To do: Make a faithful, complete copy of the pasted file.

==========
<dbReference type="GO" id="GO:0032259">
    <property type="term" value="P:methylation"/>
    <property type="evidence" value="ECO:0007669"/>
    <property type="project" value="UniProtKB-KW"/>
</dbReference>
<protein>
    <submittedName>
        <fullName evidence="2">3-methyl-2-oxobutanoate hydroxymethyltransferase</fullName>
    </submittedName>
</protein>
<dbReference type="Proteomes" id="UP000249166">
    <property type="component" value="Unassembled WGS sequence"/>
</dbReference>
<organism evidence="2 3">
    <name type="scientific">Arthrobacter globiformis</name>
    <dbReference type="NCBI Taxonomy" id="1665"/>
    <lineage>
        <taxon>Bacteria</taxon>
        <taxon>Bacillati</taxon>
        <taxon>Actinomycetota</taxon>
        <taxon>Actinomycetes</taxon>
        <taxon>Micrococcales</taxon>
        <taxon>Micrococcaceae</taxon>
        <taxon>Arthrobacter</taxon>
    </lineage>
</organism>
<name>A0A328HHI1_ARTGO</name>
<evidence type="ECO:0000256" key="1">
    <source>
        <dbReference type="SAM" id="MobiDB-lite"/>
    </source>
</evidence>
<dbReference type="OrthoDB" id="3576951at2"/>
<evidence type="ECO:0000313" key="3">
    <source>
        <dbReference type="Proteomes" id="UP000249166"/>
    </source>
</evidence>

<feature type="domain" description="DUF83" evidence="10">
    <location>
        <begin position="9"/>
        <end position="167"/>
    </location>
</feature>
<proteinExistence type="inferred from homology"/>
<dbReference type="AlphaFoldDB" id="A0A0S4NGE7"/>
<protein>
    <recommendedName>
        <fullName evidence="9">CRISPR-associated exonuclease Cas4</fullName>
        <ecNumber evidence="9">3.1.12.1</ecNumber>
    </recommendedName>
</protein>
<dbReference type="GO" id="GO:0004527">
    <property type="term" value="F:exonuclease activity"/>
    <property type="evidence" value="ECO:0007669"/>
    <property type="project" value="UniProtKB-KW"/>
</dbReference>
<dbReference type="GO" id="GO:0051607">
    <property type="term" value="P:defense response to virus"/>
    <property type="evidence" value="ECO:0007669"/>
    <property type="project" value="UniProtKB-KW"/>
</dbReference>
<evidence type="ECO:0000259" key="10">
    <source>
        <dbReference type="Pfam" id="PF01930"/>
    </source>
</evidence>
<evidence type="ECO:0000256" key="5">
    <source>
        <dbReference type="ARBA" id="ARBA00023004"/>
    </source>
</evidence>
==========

<dbReference type="GO" id="GO:0032259">
    <property type="term" value="P:methylation"/>
    <property type="evidence" value="ECO:0007669"/>
    <property type="project" value="UniProtKB-KW"/>
</dbReference>
<protein>
    <submittedName>
        <fullName evidence="2">3-methyl-2-oxobutanoate hydroxymethyltransferase</fullName>
    </submittedName>
</protein>
<dbReference type="Proteomes" id="UP000249166">
    <property type="component" value="Unassembled WGS sequence"/>
</dbReference>
<organism evidence="2 3">
    <name type="scientific">Arthrobacter globiformis</name>
    <dbReference type="NCBI Taxonomy" id="1665"/>
    <lineage>
        <taxon>Bacteria</taxon>
        <taxon>Bacillati</taxon>
        <taxon>Actinomycetota</taxon>
        <taxon>Actinomycetes</taxon>
        <taxon>Micrococcales</taxon>
        <taxon>Micrococcaceae</taxon>
        <taxon>Arthrobacter</taxon>
    </lineage>
</organism>
<name>A0A328HHI1_ARTGO</name>
<evidence type="ECO:0000256" key="1">
    <source>
        <dbReference type="SAM" id="MobiDB-lite"/>
    </source>
</evidence>
<dbReference type="OrthoDB" id="3576951at2"/>
<evidence type="ECO:0000313" key="3">
    <source>
        <dbReference type="Proteomes" id="UP000249166"/>
    </source>
</evidence>

<feature type="domain" description="DUF83" evidence="10">
    <location>
        <begin position="9"/>
        <end position="167"/>
    </location>
</feature>
<proteinExistence type="inferred from homology"/>
<dbReference type="AlphaFoldDB" id="A0A0S4NGE7"/>
<protein>
    <recommendedName>
        <fullName evidence="9">CRISPR-associated exonuclease Cas4</fullName>
        <ecNumber evidence="9">3.1.12.1</ecNumber>
    </recommendedName>
</protein>
<dbReference type="GO" id="GO:0004527">
    <property type="term" value="F:exonuclease activity"/>
    <property type="evidence" value="ECO:0007669"/>
    <property type="project" value="UniProtKB-KW"/>
</dbReference>
<dbReference type="GO" id="GO:0051607">
    <property type="term" value="P:defense response to virus"/>
    <property type="evidence" value="ECO:0007669"/>
    <property type="project" value="UniProtKB-KW"/>
</dbReference>
<evidence type="ECO:0000259" key="10">
    <source>
        <dbReference type="Pfam" id="PF01930"/>
    </source>
</evidence>
<evidence type="ECO:0000256" key="5">
    <source>
        <dbReference type="ARBA" id="ARBA00023004"/>
    </source>
</evidence>